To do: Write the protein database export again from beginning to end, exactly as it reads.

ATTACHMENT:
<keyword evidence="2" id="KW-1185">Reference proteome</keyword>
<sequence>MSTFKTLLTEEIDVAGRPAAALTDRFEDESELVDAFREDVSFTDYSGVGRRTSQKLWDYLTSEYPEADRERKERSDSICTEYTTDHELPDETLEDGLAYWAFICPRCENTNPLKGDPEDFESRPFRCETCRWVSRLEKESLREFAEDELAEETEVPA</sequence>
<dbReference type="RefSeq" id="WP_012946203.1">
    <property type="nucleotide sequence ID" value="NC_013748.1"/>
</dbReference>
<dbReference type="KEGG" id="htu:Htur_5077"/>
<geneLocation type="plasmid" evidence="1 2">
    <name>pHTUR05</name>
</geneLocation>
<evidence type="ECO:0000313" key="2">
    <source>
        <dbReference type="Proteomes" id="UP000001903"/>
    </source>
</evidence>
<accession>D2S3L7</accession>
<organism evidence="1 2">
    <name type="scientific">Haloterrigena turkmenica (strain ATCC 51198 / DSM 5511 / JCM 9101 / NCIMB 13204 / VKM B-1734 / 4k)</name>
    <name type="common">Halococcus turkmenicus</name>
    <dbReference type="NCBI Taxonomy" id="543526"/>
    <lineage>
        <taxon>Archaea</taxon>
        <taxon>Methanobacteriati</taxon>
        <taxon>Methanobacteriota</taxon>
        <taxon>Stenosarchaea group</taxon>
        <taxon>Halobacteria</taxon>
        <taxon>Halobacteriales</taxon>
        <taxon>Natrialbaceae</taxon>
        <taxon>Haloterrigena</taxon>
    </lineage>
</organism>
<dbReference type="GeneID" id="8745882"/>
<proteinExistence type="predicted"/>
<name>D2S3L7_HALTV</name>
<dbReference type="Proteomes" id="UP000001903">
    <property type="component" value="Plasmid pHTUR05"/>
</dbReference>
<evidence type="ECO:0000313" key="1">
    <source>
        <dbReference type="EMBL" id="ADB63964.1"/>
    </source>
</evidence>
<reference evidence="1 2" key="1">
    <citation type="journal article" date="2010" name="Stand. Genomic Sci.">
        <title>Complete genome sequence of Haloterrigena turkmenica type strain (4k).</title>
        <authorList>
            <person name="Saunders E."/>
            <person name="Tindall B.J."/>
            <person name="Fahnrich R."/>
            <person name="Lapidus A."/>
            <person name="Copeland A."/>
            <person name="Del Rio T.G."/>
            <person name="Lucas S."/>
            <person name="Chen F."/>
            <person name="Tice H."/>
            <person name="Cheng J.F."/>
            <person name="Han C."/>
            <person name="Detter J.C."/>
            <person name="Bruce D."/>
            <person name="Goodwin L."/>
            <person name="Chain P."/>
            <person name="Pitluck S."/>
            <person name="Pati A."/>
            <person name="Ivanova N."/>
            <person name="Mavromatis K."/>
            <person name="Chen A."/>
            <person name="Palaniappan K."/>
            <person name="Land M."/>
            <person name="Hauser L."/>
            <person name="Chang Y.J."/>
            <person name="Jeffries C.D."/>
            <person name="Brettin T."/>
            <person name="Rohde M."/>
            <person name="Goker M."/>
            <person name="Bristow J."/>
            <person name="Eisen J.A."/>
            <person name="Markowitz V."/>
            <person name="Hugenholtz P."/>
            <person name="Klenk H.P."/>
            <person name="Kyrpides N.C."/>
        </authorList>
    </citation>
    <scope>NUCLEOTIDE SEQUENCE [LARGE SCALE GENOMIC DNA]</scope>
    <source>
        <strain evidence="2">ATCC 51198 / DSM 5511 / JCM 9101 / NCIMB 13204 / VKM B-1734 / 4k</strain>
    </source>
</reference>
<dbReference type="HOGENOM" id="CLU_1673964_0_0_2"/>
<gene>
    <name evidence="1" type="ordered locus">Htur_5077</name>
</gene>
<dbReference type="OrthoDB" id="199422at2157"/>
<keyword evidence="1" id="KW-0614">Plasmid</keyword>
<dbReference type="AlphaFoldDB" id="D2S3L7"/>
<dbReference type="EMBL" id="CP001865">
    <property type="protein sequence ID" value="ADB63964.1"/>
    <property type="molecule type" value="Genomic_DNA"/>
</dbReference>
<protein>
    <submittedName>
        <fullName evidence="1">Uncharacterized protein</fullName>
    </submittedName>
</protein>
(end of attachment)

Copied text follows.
<keyword evidence="2" id="KW-1185">Reference proteome</keyword>
<sequence>MSTFKTLLTEEIDVAGRPAAALTDRFEDESELVDAFREDVSFTDYSGVGRRTSQKLWDYLTSEYPEADRERKERSDSICTEYTTDHELPDETLEDGLAYWAFICPRCENTNPLKGDPEDFESRPFRCETCRWVSRLEKESLREFAEDELAEETEVPA</sequence>
<dbReference type="RefSeq" id="WP_012946203.1">
    <property type="nucleotide sequence ID" value="NC_013748.1"/>
</dbReference>
<dbReference type="KEGG" id="htu:Htur_5077"/>
<geneLocation type="plasmid" evidence="1 2">
    <name>pHTUR05</name>
</geneLocation>
<evidence type="ECO:0000313" key="2">
    <source>
        <dbReference type="Proteomes" id="UP000001903"/>
    </source>
</evidence>
<accession>D2S3L7</accession>
<organism evidence="1 2">
    <name type="scientific">Haloterrigena turkmenica (strain ATCC 51198 / DSM 5511 / JCM 9101 / NCIMB 13204 / VKM B-1734 / 4k)</name>
    <name type="common">Halococcus turkmenicus</name>
    <dbReference type="NCBI Taxonomy" id="543526"/>
    <lineage>
        <taxon>Archaea</taxon>
        <taxon>Methanobacteriati</taxon>
        <taxon>Methanobacteriota</taxon>
        <taxon>Stenosarchaea group</taxon>
        <taxon>Halobacteria</taxon>
        <taxon>Halobacteriales</taxon>
        <taxon>Natrialbaceae</taxon>
        <taxon>Haloterrigena</taxon>
    </lineage>
</organism>
<dbReference type="GeneID" id="8745882"/>
<proteinExistence type="predicted"/>
<name>D2S3L7_HALTV</name>
<dbReference type="Proteomes" id="UP000001903">
    <property type="component" value="Plasmid pHTUR05"/>
</dbReference>
<evidence type="ECO:0000313" key="1">
    <source>
        <dbReference type="EMBL" id="ADB63964.1"/>
    </source>
</evidence>
<reference evidence="1 2" key="1">
    <citation type="journal article" date="2010" name="Stand. Genomic Sci.">
        <title>Complete genome sequence of Haloterrigena turkmenica type strain (4k).</title>
        <authorList>
            <person name="Saunders E."/>
            <person name="Tindall B.J."/>
            <person name="Fahnrich R."/>
            <person name="Lapidus A."/>
            <person name="Copeland A."/>
            <person name="Del Rio T.G."/>
            <person name="Lucas S."/>
            <person name="Chen F."/>
            <person name="Tice H."/>
            <person name="Cheng J.F."/>
            <person name="Han C."/>
            <person name="Detter J.C."/>
            <person name="Bruce D."/>
            <person name="Goodwin L."/>
            <person name="Chain P."/>
            <person name="Pitluck S."/>
            <person name="Pati A."/>
            <person name="Ivanova N."/>
            <person name="Mavromatis K."/>
            <person name="Chen A."/>
            <person name="Palaniappan K."/>
            <person name="Land M."/>
            <person name="Hauser L."/>
            <person name="Chang Y.J."/>
            <person name="Jeffries C.D."/>
            <person name="Brettin T."/>
            <person name="Rohde M."/>
            <person name="Goker M."/>
            <person name="Bristow J."/>
            <person name="Eisen J.A."/>
            <person name="Markowitz V."/>
            <person name="Hugenholtz P."/>
            <person name="Klenk H.P."/>
            <person name="Kyrpides N.C."/>
        </authorList>
    </citation>
    <scope>NUCLEOTIDE SEQUENCE [LARGE SCALE GENOMIC DNA]</scope>
    <source>
        <strain evidence="2">ATCC 51198 / DSM 5511 / JCM 9101 / NCIMB 13204 / VKM B-1734 / 4k</strain>
    </source>
</reference>
<dbReference type="HOGENOM" id="CLU_1673964_0_0_2"/>
<gene>
    <name evidence="1" type="ordered locus">Htur_5077</name>
</gene>
<dbReference type="OrthoDB" id="199422at2157"/>
<keyword evidence="1" id="KW-0614">Plasmid</keyword>
<dbReference type="AlphaFoldDB" id="D2S3L7"/>
<dbReference type="EMBL" id="CP001865">
    <property type="protein sequence ID" value="ADB63964.1"/>
    <property type="molecule type" value="Genomic_DNA"/>
</dbReference>
<protein>
    <submittedName>
        <fullName evidence="1">Uncharacterized protein</fullName>
    </submittedName>
</protein>